Archaeologists excavate bazaar of Ardebil

May 10, 2021 - 22:23

TEHRAN - A team of archaeologists and cultural heritage experts has conducted a minor excavation at the Seljuk-era (1037–1194) bazaar of Ardebil, which is situated in northwest Iran.

“The excavation is now being carried out at the vaulted passage of Zanjirlu to determine the antiquity and condition of the basements and foundation of this part of the historic bazaar,” Ardebil’s tourism chief Mohammadreza Shayeqi said on Monday.

Upon completion of the archaeological project, the bazaar is scheduled to undergo a full restoration, the official added.

The historical bazaar of Ardebil was once an important trade center during the Safavid era (1501-1736). At that time, Ardebil had a special prestige and enjoyed a remarkable political, social, and cultural status.

Inscribed on the National Heritage list in 1985, the bazaar was extensively restored during Qajar-era (1789–1925).

In the Iranian culture, bazaars have been traditional public spaces in the Iranian cities with great contributions to commercial activities in urban life meanwhile their extended activates can be traced to social, cultural, political, and religious roles. People watching and even mingling with them in the bazaars is one of the best ways to take the pulse of the country. Bazaars have traditionally been major economic and social centers in any Iranian city.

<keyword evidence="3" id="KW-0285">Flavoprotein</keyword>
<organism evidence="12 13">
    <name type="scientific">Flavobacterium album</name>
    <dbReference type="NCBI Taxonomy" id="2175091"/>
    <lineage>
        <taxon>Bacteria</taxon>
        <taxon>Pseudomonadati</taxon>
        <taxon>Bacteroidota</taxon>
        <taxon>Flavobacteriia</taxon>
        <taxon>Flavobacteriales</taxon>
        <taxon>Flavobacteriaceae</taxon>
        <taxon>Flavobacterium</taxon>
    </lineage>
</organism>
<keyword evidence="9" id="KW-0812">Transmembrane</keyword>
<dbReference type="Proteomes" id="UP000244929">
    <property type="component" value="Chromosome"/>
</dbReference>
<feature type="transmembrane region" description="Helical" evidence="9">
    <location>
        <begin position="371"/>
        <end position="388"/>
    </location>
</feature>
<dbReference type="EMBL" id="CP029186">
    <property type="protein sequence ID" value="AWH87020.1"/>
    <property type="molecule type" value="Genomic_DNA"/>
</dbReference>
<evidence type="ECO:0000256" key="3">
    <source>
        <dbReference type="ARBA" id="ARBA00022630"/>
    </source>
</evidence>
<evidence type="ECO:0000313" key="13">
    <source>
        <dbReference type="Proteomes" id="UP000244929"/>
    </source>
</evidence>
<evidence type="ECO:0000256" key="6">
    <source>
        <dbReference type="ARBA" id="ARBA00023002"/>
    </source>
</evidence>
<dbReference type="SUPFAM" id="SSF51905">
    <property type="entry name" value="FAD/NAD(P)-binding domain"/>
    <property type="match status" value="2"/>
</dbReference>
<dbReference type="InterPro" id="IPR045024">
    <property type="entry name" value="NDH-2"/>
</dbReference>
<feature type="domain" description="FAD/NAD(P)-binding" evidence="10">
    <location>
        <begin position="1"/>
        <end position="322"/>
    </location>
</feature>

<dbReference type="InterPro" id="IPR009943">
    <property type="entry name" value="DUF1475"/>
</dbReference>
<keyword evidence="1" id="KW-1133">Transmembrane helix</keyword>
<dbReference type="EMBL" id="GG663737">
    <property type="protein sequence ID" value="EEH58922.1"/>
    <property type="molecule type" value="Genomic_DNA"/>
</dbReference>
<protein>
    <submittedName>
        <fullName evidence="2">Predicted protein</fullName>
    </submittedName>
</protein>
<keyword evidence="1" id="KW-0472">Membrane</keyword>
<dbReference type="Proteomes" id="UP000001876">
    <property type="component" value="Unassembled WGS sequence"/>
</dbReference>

Most mazes and passages offer certain commodities such as carpets, metalwork, toys, clothing, jewelry, and kitchen appliances, traditional spices, herbal remedies, and natural perfumes. One can also bump into colorful grocery stores, bookbinders, blacksmiths, tinsmiths, coppersmiths, tobacconists, tailors, flag sellers, broadcloth sellers, carpenters, shoemakers, and knife-makers.

Several divided carpet sections across the bazaar enable visitors to watch or buy hand-woven Persian carpets and rugs with different knot densities and other features. From another point of view, bazaars are also synonyms of foods, with their unmissable colorful stalls of vegetables, herbs, and spices. Yet, most of these ingredients might be mysterious to a foreign eye.

Sprawling on a high, windswept plateau, whose altitude averages 3,000 meters above sea level, Ardebil is well-known for having lush natural beauties, hospitable people, and its silk and carpet trade tradition. The province is very cold in winter and mild in summer, attracting thousands every year. The capital city of Ardabil is usually recorded as one of the coldest cities in the country in winter.


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